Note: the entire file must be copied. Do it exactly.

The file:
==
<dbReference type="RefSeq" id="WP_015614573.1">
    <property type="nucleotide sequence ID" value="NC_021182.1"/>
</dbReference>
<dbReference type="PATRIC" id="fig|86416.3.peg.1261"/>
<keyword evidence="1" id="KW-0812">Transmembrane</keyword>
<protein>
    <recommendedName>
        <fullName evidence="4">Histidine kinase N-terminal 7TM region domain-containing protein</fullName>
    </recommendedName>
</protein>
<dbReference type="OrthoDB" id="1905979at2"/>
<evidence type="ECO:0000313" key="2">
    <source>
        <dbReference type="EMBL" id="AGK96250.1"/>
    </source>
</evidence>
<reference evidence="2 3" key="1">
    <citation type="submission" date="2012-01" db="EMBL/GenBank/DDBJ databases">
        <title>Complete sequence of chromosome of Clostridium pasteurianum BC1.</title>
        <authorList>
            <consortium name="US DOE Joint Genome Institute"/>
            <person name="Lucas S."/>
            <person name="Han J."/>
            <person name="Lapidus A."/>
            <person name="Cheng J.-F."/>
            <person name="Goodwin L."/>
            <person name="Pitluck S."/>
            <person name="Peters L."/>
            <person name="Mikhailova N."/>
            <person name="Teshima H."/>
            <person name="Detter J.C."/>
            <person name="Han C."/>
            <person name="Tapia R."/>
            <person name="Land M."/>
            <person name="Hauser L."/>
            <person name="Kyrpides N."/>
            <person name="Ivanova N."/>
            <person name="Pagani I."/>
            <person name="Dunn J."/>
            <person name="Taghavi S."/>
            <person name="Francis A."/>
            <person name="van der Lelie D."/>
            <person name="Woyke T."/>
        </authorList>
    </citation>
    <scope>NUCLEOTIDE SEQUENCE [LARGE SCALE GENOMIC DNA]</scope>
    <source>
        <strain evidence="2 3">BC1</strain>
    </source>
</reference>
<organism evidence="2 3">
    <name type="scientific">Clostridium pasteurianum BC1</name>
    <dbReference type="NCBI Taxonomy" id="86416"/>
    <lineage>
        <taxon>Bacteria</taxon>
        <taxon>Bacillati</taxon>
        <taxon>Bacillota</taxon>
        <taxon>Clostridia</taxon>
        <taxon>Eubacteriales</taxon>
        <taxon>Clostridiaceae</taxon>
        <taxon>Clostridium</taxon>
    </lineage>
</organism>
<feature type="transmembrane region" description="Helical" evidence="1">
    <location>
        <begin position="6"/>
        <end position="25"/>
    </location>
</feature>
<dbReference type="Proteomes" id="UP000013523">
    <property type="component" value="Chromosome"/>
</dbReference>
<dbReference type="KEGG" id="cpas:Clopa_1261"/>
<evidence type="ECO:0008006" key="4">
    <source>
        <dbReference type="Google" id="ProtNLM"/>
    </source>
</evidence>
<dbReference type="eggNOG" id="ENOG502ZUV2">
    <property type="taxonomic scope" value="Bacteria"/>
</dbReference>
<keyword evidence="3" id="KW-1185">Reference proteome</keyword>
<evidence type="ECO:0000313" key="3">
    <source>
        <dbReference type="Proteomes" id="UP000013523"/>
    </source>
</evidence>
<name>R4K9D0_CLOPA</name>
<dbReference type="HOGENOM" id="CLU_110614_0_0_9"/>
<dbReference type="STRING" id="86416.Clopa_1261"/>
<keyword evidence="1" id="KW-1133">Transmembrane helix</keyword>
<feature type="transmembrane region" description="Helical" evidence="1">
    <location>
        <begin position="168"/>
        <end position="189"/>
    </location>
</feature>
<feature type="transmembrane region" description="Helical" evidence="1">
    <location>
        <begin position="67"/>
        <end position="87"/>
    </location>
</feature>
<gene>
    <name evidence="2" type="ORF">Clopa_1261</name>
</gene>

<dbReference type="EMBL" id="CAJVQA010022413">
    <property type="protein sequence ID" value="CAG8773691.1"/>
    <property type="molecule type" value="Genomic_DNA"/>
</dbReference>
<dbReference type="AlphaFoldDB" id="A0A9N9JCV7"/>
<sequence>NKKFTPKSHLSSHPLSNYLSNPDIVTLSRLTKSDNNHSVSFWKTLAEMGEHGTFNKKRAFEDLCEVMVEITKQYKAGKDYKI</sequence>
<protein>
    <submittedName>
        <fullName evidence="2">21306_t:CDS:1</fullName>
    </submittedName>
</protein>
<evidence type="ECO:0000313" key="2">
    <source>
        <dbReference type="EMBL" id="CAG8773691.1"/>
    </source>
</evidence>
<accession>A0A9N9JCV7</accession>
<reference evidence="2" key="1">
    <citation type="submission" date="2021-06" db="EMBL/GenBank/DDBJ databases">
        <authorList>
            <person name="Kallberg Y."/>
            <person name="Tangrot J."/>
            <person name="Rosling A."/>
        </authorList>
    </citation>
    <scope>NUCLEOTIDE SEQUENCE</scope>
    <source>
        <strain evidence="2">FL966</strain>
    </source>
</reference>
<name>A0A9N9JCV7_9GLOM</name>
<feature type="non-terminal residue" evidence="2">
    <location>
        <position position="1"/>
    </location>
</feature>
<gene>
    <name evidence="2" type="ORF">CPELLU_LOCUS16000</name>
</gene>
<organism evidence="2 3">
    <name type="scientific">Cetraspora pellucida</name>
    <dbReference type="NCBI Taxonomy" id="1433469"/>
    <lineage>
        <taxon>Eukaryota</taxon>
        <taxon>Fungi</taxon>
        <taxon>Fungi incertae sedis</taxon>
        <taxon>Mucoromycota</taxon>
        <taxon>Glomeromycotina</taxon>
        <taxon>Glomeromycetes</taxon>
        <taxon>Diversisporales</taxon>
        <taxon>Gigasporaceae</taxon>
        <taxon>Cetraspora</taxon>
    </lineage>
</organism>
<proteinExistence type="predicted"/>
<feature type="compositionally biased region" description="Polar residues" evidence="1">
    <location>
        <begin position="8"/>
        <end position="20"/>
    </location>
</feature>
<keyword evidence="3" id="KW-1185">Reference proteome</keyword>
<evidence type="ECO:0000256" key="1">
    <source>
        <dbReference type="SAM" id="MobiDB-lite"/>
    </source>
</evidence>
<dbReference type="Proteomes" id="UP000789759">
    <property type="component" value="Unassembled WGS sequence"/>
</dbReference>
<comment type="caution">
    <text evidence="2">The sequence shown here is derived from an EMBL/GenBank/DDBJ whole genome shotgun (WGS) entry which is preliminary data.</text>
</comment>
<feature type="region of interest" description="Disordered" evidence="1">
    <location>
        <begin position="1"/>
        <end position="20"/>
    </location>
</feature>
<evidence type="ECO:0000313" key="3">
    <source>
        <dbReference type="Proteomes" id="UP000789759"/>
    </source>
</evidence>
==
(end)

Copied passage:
<dbReference type="RefSeq" id="WP_015614573.1">
    <property type="nucleotide sequence ID" value="NC_021182.1"/>
</dbReference>
<dbReference type="PATRIC" id="fig|86416.3.peg.1261"/>
<keyword evidence="1" id="KW-0812">Transmembrane</keyword>
<protein>
    <recommendedName>
        <fullName evidence="4">Histidine kinase N-terminal 7TM region domain-containing protein</fullName>
    </recommendedName>
</protein>
<dbReference type="OrthoDB" id="1905979at2"/>
<evidence type="ECO:0000313" key="2">
    <source>
        <dbReference type="EMBL" id="AGK96250.1"/>
    </source>
</evidence>
<reference evidence="2 3" key="1">
    <citation type="submission" date="2012-01" db="EMBL/GenBank/DDBJ databases">
        <title>Complete sequence of chromosome of Clostridium pasteurianum BC1.</title>
        <authorList>
            <consortium name="US DOE Joint Genome Institute"/>
            <person name="Lucas S."/>
            <person name="Han J."/>
            <person name="Lapidus A."/>
            <person name="Cheng J.-F."/>
            <person name="Goodwin L."/>
            <person name="Pitluck S."/>
            <person name="Peters L."/>
            <person name="Mikhailova N."/>
            <person name="Teshima H."/>
            <person name="Detter J.C."/>
            <person name="Han C."/>
            <person name="Tapia R."/>
            <person name="Land M."/>
            <person name="Hauser L."/>
            <person name="Kyrpides N."/>
            <person name="Ivanova N."/>
            <person name="Pagani I."/>
            <person name="Dunn J."/>
            <person name="Taghavi S."/>
            <person name="Francis A."/>
            <person name="van der Lelie D."/>
            <person name="Woyke T."/>
        </authorList>
    </citation>
    <scope>NUCLEOTIDE SEQUENCE [LARGE SCALE GENOMIC DNA]</scope>
    <source>
        <strain evidence="2 3">BC1</strain>
    </source>
</reference>
<organism evidence="2 3">
    <name type="scientific">Clostridium pasteurianum BC1</name>
    <dbReference type="NCBI Taxonomy" id="86416"/>
    <lineage>
        <taxon>Bacteria</taxon>
        <taxon>Bacillati</taxon>
        <taxon>Bacillota</taxon>
        <taxon>Clostridia</taxon>
        <taxon>Eubacteriales</taxon>
        <taxon>Clostridiaceae</taxon>
        <taxon>Clostridium</taxon>
    </lineage>
</organism>
<feature type="transmembrane region" description="Helical" evidence="1">
    <location>
        <begin position="6"/>
        <end position="25"/>
    </location>
</feature>
<dbReference type="Proteomes" id="UP000013523">
    <property type="component" value="Chromosome"/>
</dbReference>
<dbReference type="KEGG" id="cpas:Clopa_1261"/>
<evidence type="ECO:0008006" key="4">
    <source>
        <dbReference type="Google" id="ProtNLM"/>
    </source>
</evidence>
<dbReference type="eggNOG" id="ENOG502ZUV2">
    <property type="taxonomic scope" value="Bacteria"/>
</dbReference>
<keyword evidence="3" id="KW-1185">Reference proteome</keyword>
<evidence type="ECO:0000313" key="3">
    <source>
        <dbReference type="Proteomes" id="UP000013523"/>
    </source>
</evidence>
<name>R4K9D0_CLOPA</name>
<dbReference type="HOGENOM" id="CLU_110614_0_0_9"/>
<dbReference type="STRING" id="86416.Clopa_1261"/>
<keyword evidence="1" id="KW-1133">Transmembrane helix</keyword>
<feature type="transmembrane region" description="Helical" evidence="1">
    <location>
        <begin position="168"/>
        <end position="189"/>
    </location>
</feature>
<feature type="transmembrane region" description="Helical" evidence="1">
    <location>
        <begin position="67"/>
        <end position="87"/>
    </location>
</feature>
<gene>
    <name evidence="2" type="ORF">Clopa_1261</name>
</gene>

<dbReference type="EMBL" id="CAJVQA010022413">
    <property type="protein sequence ID" value="CAG8773691.1"/>
    <property type="molecule type" value="Genomic_DNA"/>
</dbReference>
<dbReference type="AlphaFoldDB" id="A0A9N9JCV7"/>
<sequence>NKKFTPKSHLSSHPLSNYLSNPDIVTLSRLTKSDNNHSVSFWKTLAEMGEHGTFNKKRAFEDLCEVMVEITKQYKAGKDYKI</sequence>
<protein>
    <submittedName>
        <fullName evidence="2">21306_t:CDS:1</fullName>
    </submittedName>
</protein>
<evidence type="ECO:0000313" key="2">
    <source>
        <dbReference type="EMBL" id="CAG8773691.1"/>
    </source>
</evidence>
<accession>A0A9N9JCV7</accession>
<reference evidence="2" key="1">
    <citation type="submission" date="2021-06" db="EMBL/GenBank/DDBJ databases">
        <authorList>
            <person name="Kallberg Y."/>
            <person name="Tangrot J."/>
            <person name="Rosling A."/>
        </authorList>
    </citation>
    <scope>NUCLEOTIDE SEQUENCE</scope>
    <source>
        <strain evidence="2">FL966</strain>
    </source>
</reference>
<name>A0A9N9JCV7_9GLOM</name>
<feature type="non-terminal residue" evidence="2">
    <location>
        <position position="1"/>
    </location>
</feature>
<gene>
    <name evidence="2" type="ORF">CPELLU_LOCUS16000</name>
</gene>
<organism evidence="2 3">
    <name type="scientific">Cetraspora pellucida</name>
    <dbReference type="NCBI Taxonomy" id="1433469"/>
    <lineage>
        <taxon>Eukaryota</taxon>
        <taxon>Fungi</taxon>
        <taxon>Fungi incertae sedis</taxon>
        <taxon>Mucoromycota</taxon>
        <taxon>Glomeromycotina</taxon>
        <taxon>Glomeromycetes</taxon>
        <taxon>Diversisporales</taxon>
        <taxon>Gigasporaceae</taxon>
        <taxon>Cetraspora</taxon>
    </lineage>
</organism>
<proteinExistence type="predicted"/>
<feature type="compositionally biased region" description="Polar residues" evidence="1">
    <location>
        <begin position="8"/>
        <end position="20"/>
    </location>
</feature>
<keyword evidence="3" id="KW-1185">Reference proteome</keyword>
<evidence type="ECO:0000256" key="1">
    <source>
        <dbReference type="SAM" id="MobiDB-lite"/>
    </source>
</evidence>
<dbReference type="Proteomes" id="UP000789759">
    <property type="component" value="Unassembled WGS sequence"/>
</dbReference>
<comment type="caution">
    <text evidence="2">The sequence shown here is derived from an EMBL/GenBank/DDBJ whole genome shotgun (WGS) entry which is preliminary data.</text>
</comment>
<feature type="region of interest" description="Disordered" evidence="1">
    <location>
        <begin position="1"/>
        <end position="20"/>
    </location>
</feature>
<evidence type="ECO:0000313" key="3">
    <source>
        <dbReference type="Proteomes" id="UP000789759"/>
    </source>
</evidence>